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Teens who get behind the wheel of a car are often scrutinized, criticized and in some cases temporarily lose their driving privileges, but they get over it eventually. Older folks, however, can have a hard time when their kids decide it is time to take away their car keys, according to the Association of Mature American Citizens.
So, when do you know it is time for your mom or dad to find another way to get around and how do you tell them? The UMass Gerontology Institute explored the topic at a recent meeting held in Boston at which one 85-year-old described how it felt when his family got together and convinced him to give up his car. He said he experienced “a sense of loss” of his identity and independence. But, he said, “then again, you don’t want to be responsible for hurting someone.”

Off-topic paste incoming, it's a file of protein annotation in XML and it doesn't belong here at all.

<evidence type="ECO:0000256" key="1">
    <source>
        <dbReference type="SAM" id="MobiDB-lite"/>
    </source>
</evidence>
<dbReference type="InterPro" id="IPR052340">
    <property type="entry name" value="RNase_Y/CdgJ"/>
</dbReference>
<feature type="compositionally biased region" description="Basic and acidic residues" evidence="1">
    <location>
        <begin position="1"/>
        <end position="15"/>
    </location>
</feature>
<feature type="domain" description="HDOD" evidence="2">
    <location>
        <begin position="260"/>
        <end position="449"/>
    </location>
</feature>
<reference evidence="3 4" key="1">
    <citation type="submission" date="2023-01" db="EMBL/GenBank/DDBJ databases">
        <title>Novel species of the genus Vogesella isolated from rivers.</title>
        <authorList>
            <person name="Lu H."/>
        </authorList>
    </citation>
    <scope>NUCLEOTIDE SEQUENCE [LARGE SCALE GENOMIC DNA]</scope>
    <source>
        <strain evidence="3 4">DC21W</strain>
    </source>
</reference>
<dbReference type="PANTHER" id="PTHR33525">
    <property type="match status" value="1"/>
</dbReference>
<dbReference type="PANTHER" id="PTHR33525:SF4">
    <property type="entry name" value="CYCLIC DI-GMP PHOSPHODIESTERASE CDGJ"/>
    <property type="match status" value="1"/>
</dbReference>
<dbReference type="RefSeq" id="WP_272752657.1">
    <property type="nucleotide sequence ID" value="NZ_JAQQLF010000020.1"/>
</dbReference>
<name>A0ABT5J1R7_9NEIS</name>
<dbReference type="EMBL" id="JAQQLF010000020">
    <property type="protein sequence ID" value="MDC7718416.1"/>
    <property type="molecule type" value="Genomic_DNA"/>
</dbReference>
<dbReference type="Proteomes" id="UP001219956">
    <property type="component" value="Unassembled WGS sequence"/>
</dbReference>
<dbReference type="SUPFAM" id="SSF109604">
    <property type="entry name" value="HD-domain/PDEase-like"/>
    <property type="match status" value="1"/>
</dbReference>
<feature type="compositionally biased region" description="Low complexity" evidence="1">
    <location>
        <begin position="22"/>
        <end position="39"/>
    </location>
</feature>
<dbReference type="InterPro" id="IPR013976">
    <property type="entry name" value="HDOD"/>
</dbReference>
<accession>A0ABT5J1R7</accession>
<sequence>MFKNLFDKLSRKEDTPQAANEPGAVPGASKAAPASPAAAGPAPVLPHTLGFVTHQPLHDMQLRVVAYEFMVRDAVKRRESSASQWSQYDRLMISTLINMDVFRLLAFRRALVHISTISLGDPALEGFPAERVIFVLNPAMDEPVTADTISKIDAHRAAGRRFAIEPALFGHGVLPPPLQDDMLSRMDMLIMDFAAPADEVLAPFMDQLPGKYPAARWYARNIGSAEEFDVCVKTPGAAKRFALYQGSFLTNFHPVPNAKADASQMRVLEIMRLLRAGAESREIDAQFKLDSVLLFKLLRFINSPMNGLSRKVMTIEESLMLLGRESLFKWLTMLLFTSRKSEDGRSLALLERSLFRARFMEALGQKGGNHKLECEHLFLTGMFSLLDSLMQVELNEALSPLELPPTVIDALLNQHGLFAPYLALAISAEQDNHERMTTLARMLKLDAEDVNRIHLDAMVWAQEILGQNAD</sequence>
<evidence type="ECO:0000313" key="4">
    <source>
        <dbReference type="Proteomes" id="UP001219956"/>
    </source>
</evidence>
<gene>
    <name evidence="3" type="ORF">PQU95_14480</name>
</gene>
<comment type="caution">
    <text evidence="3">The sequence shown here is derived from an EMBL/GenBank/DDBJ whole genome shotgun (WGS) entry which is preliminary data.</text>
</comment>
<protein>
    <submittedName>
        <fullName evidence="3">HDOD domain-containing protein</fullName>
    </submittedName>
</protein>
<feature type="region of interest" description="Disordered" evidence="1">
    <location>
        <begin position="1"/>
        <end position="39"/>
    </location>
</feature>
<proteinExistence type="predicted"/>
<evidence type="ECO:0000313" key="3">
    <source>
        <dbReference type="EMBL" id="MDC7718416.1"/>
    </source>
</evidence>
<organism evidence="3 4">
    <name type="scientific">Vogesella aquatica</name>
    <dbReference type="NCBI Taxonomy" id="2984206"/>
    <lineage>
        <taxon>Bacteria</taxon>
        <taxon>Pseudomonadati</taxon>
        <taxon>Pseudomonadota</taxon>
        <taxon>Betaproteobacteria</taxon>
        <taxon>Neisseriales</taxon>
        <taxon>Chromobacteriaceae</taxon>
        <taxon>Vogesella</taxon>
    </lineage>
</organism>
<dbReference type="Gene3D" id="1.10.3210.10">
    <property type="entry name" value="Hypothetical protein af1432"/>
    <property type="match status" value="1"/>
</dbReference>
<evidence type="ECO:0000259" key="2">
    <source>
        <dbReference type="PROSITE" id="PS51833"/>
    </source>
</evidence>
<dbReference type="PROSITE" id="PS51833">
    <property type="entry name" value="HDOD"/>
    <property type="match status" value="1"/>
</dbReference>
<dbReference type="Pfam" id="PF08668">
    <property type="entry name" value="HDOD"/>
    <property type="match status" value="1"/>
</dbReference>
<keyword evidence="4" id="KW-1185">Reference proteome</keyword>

Lissa Kapust is a founding clinician of the Center for Cognitive Neurology at the Beth Israel Deaconess Medical Center. She said: “We have occasionally had people threaten to hurt family members who said they were not safe to drive. You get the range of emotions, from people who say they refuse to stop driving, to those who are unhappy but swallow the bitter pill.”
The great majority of American seniors live in suburbs and rural areas. Many of them have limited access to public transportation and, thus, become dependent on friends and family in order to get around, notes AMAC, adding that for the time being it is a problem with no easy solution.